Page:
Redmore Environmental undertook an Air Quality Assessment for on-farm combustion sources at Court Farm, Much Birch, Herefordshire. The project was completed in support of a planning application for the retention of two 995kW biomass boilers within an existing agricultural building.
Biomass boilers are an example of an on-farm combustion source and are a popular renewable technology adopted by many in the agricultural sector. The introduction of such technologies has helped to achieve greater self-sufficiency with on-farm heating needs, including pig and poultry housing, glasshouses for salad production, hot water wash downs in dairies, grain drying, fan heating and fan coil units for large open spaces.
Air Quality Assessment for On-Farm Combustion
Combustion emissions from the boilers had the potential to contribute to elevated pollutant concentrations. As such, dispersion modelling was undertaken using the ADMS-5 software package to quantify changes in pollutant levels at sensitive locations within the vicinity of Court Farm.
The modelling software predicts pollutant concentrations using a range of variable parameters including operational periods, exhaust gas temperature and flow rate, building geometries, meteorological conditions and land use characteristics. Potential uncertainties in the model results were reduced as far as practicable and worst-case inputs used in order to provide a robust assessment.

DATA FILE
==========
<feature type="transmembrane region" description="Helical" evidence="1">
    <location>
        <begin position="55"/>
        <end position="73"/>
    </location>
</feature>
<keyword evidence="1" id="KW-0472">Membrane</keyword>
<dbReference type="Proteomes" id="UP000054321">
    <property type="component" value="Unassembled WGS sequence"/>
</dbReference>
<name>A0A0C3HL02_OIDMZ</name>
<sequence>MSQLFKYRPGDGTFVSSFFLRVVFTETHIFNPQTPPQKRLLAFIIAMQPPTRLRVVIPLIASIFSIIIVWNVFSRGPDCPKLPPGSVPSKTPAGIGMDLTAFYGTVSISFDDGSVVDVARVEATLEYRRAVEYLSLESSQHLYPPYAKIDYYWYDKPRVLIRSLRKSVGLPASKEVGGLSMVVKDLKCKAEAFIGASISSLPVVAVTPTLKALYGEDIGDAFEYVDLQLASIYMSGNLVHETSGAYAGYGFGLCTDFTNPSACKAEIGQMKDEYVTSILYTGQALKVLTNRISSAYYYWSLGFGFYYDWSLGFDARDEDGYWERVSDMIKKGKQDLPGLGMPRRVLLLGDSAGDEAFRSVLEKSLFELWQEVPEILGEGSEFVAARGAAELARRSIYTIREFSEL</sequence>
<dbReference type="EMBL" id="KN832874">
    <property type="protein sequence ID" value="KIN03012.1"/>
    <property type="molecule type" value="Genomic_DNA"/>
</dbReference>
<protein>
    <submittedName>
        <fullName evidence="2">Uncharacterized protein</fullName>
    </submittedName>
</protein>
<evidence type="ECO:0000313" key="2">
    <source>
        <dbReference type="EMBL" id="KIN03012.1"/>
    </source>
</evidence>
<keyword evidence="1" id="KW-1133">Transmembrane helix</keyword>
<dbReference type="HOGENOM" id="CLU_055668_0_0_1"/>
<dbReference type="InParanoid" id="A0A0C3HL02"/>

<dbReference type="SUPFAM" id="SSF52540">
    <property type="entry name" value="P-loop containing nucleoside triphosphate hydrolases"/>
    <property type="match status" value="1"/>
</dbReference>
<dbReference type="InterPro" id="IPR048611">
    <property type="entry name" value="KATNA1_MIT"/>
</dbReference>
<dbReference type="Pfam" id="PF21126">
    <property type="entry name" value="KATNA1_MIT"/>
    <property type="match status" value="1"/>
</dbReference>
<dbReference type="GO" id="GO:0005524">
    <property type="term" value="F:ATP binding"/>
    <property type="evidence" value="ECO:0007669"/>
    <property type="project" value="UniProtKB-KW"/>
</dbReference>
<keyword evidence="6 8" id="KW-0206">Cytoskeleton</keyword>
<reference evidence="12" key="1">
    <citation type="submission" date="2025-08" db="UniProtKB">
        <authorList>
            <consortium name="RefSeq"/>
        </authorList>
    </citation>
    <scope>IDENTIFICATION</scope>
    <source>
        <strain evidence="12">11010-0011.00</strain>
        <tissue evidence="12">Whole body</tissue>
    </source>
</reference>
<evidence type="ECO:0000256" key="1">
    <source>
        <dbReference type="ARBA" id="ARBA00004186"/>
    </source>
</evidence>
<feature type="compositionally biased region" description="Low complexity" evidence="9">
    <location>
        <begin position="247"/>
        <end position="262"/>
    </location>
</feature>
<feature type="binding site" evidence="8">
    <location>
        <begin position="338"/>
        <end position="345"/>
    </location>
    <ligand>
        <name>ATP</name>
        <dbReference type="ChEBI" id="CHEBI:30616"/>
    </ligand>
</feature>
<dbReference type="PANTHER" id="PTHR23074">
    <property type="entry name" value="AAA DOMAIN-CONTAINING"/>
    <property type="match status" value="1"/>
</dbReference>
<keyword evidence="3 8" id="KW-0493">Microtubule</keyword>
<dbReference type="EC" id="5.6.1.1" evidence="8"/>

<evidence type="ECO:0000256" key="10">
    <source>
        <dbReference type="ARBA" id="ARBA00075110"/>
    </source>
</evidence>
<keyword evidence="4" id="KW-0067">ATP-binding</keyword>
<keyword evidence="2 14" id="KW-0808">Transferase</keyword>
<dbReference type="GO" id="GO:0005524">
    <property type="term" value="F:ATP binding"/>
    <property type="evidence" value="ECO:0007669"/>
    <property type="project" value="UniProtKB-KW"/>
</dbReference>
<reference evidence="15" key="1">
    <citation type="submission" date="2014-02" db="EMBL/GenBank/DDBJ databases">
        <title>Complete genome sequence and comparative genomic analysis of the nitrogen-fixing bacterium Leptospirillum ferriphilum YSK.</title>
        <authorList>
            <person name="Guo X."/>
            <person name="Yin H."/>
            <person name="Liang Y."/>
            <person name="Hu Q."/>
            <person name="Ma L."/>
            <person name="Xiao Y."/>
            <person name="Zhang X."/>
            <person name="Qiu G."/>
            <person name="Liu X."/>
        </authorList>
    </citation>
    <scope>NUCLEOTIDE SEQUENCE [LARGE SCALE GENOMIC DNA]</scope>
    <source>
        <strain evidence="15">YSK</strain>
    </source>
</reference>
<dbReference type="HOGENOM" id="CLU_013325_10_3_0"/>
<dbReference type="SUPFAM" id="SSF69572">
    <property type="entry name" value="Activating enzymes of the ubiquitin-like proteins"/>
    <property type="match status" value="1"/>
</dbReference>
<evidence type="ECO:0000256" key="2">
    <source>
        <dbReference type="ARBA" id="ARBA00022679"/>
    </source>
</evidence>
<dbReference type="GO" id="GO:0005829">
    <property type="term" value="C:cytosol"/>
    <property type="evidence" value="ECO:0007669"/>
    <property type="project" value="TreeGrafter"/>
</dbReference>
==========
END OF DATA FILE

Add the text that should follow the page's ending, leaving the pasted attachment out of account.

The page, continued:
Impacts at both human and ecological receptors were considered due to the proximity of the site to a number of sensitive designations including two areas of Ancient Woodland and the River Wye Special Area of Conservation, as well as several settlements.
Following consultation with Herefordshire Council, the potential for cumulative impacts associated with nitrogen dioxide (NO2) and particulate matter with an aerodynamic diameter of less than 10µm (PM10) emissions from other existing boilers in the vicinity of Court Farm were also considered within the assessment, alongside those associated with the application site. This allowed cumulative effects to be modelled and analysed appropriately.
The results of the air quality assessment for on-farm combustion sources indicated that predicted pollutant concentrations as a result of cumulative emissions would not cause significant impacts at any sensitive receptor location in vicinity of the site. Based on the assessment results, air quality factors were not considered a constraint to planning consent for retention of the biomass boilers.
The Air Quality Assessment was subsequently used to support the planning application for the site, which has since been granted consent by Herefordshire Council.
How Can We Help?
If you require an Air Quality Assessment for on-farm combustion sources, dispersion modelling of impacts from any other sources of atmospheric emissions or an Environmental Permit for a medium combustion plant, then get in touch today to discuss how we can help you ensure planning permission is granted.